Mission Statement

To enhance the quality of life for all Native people.

Vision Statement

The Great Lakes Inter-Tribal Council, Inc. (GLITC) shall be a diligent advocate for the advancement and promotion of tribal nations and communities by honoring the seventh-generation perspective.


Culture, Respect, Diversity, Collaboration, Teamwork, Stewardship

GLITC History and Background

The Great Lakes Inter-Tribal Council, Inc. (GLITC) is a consortium of federally recognized Indian tribes in Wisconsin and the Upper Peninsula of Michigan.  The organization was chartered in 1965 as a non-profit, non-stock corporation under Wisconsin law, and is recognized as a tax-exempt organization under 501(c)(3) of the Internal Revenue Code.  Originally founded in 1963 as the Wisconsin Tribal Chairman’s Association, GLITC’s purpose was to provide a means by which member tribes could unite against the threat of termination and act as a mechanism for tribes to work through the challenges of governance and services for their communities.

Today, GLITC is recognized as a tribal organization under the Indian Self-Determination and Education Act.  Its mission has evolved to support member tribes in expanding self-determination efforts by providing services and assistance.  GLITC uses a broad range of knowledge and experience to advocate for the improvement and unity of tribal governments, communities and individuals.  The first four decades of GLITC's existence have demonstrated that there is strength in unity.  Presenting a united face on issues of critical importance to all Indian communities has enabled tribes to deal more effectively with state and local governments, academic institutions and other agencies.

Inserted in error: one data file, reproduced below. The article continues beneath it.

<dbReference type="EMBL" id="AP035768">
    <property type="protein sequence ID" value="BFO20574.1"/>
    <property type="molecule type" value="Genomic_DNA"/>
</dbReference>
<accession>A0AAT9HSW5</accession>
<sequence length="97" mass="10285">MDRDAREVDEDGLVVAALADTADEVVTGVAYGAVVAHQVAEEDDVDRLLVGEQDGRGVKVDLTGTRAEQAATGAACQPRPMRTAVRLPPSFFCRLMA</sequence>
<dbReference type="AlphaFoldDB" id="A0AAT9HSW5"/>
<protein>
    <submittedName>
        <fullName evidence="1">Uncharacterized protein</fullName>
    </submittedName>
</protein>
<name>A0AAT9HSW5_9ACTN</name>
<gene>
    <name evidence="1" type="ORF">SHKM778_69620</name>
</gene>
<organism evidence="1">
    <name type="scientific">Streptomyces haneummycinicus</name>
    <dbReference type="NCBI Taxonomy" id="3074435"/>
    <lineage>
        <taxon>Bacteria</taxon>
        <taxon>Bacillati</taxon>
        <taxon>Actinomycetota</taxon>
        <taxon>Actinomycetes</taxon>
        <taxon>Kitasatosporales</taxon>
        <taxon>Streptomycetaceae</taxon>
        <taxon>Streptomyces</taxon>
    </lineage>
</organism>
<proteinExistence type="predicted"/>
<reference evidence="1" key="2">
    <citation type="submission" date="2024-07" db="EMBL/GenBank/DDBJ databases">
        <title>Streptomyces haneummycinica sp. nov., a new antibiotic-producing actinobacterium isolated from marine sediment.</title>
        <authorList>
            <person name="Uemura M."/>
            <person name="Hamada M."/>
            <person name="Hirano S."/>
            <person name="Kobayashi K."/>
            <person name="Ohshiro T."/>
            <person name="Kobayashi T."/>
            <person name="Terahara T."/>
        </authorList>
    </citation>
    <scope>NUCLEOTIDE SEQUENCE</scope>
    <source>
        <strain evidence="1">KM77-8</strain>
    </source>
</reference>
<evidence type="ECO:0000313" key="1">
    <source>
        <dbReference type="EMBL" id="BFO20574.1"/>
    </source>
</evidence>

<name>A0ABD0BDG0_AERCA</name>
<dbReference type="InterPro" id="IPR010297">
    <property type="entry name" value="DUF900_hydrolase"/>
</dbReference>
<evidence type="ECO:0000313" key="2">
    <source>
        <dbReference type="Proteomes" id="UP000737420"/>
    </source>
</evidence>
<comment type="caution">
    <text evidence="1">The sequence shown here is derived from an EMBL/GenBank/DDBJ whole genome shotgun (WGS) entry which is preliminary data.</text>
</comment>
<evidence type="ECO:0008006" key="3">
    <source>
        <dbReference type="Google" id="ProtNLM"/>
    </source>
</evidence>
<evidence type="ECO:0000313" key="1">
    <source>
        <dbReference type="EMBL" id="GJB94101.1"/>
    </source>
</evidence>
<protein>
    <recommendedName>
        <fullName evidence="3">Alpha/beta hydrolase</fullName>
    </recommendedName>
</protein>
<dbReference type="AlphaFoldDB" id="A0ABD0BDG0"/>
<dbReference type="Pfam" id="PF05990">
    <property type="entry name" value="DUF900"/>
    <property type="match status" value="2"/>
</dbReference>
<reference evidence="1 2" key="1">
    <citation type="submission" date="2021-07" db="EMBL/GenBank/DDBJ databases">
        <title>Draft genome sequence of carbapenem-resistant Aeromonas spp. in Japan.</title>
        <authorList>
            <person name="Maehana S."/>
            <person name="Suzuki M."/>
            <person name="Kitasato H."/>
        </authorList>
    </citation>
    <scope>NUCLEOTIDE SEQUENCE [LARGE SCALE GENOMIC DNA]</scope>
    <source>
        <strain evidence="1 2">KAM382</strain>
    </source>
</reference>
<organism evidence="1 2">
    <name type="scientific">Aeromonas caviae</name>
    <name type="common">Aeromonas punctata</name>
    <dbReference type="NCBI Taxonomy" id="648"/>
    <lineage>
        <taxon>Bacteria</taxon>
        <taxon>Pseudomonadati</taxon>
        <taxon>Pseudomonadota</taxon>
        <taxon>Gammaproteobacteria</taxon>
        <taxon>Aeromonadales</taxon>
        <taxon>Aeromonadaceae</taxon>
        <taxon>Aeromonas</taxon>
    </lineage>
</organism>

GLITC member tribes include:  Bad River Band of the Lake Superior Tribe of Chippewa Indians, Forest County Potawatomi Community, Ho-Chunk Nation, Lac Courte Oreilles Band of Lake Superior Chippewa Indians of Wisconsin, Lac du Flambeau Band of Lake Superior Chippewa Indians, Lac Vieux Desert Band of Lake Superior Chippewa Indians, Menominee Indian Tribe of Wisconsin, Oneida Nation, Red Cliff Band of Lake Superior Chippewa Indians, St. Croix Chippewa Indians of Wisconsin, Sokaogon Chippewa Community, and Stockbridge-Munsee Community.  Organizational goals and objectives are established by our Board of Directors, which is composed of the tribal chairperson or president (or his/her delegate) of each member tribe.  Each board member speaks for the interests of his or her tribe.  The member tribes represent communities of five Indian Nations on 12 reservations, a combined American Indian population of 40,026 (US Census 2010), and a land base of about 500,000 acres spanning 31 counties.

Our Board of Directors meets every other month on a rotating basis at one of the 12 tribal governments’ headquarters in Wisconsin or Michigan.  The day-to-day business, including service coordination, program and financial administration, is conducted from our central office on the Lac du Flambeau reservation.  GLITC was recently reorganized to include a Chief Executive Officer and Chief Financial Officer, replacing the former structure of Executive Director and three Deputy Directors.  The CEO, CFO and staff members manage approximately 45 programs in the areas of education, epidemiology, family health, nutrition education, aging, disability services, elder services, vocational rehabilitation, and economic development. Staff members are located at the central office and tribal sites.

Service Area

The Great Lakes Inter-Tribal Council provides services to Native Americans in Wisconsin, Michigan, and Minnesota.